How to Pack Your Clothes for Your Moving Day
When it comes to moving, making devising plans for sorting out and packing clothes is one of the most stressful tasks. Most people zone out in this process and take more time than needed as one of our first requirements upon reaching a new place, managing our clothes and other accessories is of great importance. If you are looking for some ways to smartly arrange your clothes for a hassle-free move for you and your garments, this is the guide for you.
It’s likely that you’ll need to begin packing your belongings well in advance of the actual moving day. Until then, you’ll need to keep wearing your usual clothes. As a result, you’ll be unable to pack the clothing items you’re currently using. Instead, begin packing with out-of-season items.
You can first pack the clothes that are not the current season-friendly. For example, if you are planning a move in summer, pack those jackets, coats, and boots (among the tips for packing your shoes) first, so they don’t take up your handy space, and you can keep your sundresses or cotton shirts on the top of your moving boxes or bags.
Even though folding clothes is one of the least favorite household responsibilities, it must be done. Though rolled-up clothing takes up significantly more space than you might expect, it is quite appropriate for children’s clothing. When it comes to packing clothes, keeping things neat and orderly will help you save both space and time.
When packing clothes for space management, two main methods work well.
This is the most common method of clothing folding. If you want to keep your clothes wrinkle-free, this is a simple, fast, and effective method.
A flat fold can be achieved by placing a shirt on a flat surface, with the back facing up, and then folding the shirt in half.
Next, smooth out any creases and fold one side of the shirt toward the center to finish the look.
Fold the shirt in thirds on the opposite side. If you want a clean fold, make sure the sleeves are lying flat (if you are folding a long sleeve shirt, you can fold the sleeve diagonally at the elbow to get them to lay flat).
Once you’ve folded the bottom third of the shirt twice upwards, you’re ready to add the collar.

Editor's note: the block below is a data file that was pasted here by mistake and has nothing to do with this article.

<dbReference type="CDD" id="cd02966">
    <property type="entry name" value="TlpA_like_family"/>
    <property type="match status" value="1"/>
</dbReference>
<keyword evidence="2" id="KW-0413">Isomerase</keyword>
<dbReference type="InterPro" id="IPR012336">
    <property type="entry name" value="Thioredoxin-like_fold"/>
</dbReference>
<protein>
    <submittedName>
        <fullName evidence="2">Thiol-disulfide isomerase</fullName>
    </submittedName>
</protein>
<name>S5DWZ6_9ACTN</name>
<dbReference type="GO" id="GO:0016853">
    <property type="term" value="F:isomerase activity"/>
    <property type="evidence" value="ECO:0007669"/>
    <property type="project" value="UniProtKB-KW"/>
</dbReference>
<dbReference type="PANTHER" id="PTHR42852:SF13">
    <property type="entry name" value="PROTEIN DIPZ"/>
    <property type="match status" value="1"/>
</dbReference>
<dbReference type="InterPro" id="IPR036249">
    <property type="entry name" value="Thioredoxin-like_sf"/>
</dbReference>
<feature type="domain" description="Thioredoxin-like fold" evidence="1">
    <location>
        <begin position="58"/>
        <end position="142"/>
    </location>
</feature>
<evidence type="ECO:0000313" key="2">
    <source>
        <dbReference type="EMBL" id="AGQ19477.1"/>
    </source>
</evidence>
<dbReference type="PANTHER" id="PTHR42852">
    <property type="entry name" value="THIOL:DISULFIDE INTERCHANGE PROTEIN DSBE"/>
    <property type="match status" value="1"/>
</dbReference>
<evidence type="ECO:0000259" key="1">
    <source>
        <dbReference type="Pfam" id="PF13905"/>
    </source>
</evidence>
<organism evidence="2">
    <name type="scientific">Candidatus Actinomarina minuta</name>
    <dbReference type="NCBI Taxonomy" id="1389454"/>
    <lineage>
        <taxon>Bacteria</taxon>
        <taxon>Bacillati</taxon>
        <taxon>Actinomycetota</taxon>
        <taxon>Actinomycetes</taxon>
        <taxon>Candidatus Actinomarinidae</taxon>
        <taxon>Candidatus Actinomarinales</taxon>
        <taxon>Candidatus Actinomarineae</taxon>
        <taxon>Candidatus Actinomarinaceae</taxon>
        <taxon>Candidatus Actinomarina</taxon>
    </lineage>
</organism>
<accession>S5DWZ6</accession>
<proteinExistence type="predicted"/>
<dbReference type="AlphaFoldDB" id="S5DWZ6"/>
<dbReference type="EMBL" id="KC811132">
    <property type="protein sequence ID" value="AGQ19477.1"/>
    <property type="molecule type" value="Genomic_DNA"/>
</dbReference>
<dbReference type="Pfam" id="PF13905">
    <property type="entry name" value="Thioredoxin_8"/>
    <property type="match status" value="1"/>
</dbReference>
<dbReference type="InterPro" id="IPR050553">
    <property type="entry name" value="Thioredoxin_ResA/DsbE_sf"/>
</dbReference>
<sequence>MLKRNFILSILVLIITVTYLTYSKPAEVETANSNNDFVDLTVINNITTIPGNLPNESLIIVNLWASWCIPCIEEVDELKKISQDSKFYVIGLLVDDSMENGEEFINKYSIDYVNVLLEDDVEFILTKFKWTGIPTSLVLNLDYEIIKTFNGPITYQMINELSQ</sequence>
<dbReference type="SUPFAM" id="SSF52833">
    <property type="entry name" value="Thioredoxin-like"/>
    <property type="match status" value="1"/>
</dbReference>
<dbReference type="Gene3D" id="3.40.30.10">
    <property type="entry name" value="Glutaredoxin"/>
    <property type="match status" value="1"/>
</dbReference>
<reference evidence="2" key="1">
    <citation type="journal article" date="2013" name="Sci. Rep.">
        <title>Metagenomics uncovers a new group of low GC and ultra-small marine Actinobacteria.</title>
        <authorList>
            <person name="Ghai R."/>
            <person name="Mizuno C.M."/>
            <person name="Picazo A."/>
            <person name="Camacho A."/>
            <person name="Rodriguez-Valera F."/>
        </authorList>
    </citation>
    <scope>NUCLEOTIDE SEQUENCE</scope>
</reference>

Lay your pants flat and fold them in half lengthwise to store them. Fold the legs in thirds after they have been smoothed out.
Even though this method saves a lot of space when packing or storing your clothes, it wrinkles your clothes more than folding.
Lay the shirt front down on a flat surface before performing the military roll. Flip the shirt inside out by turning the bottom hem (about three inches) inside out.
Fold in the sleeve on the side where the shirt half touches the shirt’s center. Fold the shirt’s second half over the first one. Fold the other sleeve inwardly.
Roll as tightly as possible from the top of the shirt to the bottom.
Remember that part of the shirt that was turned inside out? You’ll want to fold the pouch over the rolled-up shirt once it’s created.
You can wrap breakables like glasses and dishes in your clothes. The cost of bubble wrap and packing paper will be reduced due to this method. Glasses and stemware can be packed in clean, knee-high socks for extra padding and protection.
Even though you would want to get rid of your old clothes, you can upcycle them by wrapping your fragile items in them. Find clothes that are the right size and shape for the item you are trying to wrap.
Pants are a good fit for long items. Wrap broad plates in a woolen shirt or muffler for protection. When you begin packing, you can also add additional layers of old clothing between items by putting on a shirt or an extra pair of pants.
Don’t worry; we did not miss out on the decluttering and labeling of the boxes, but isn’t it quite understandable? Instead, you can focus on unconventional ways to manage your clothes, from folding to packing in vacuum bags. Let us know how was your packing journey!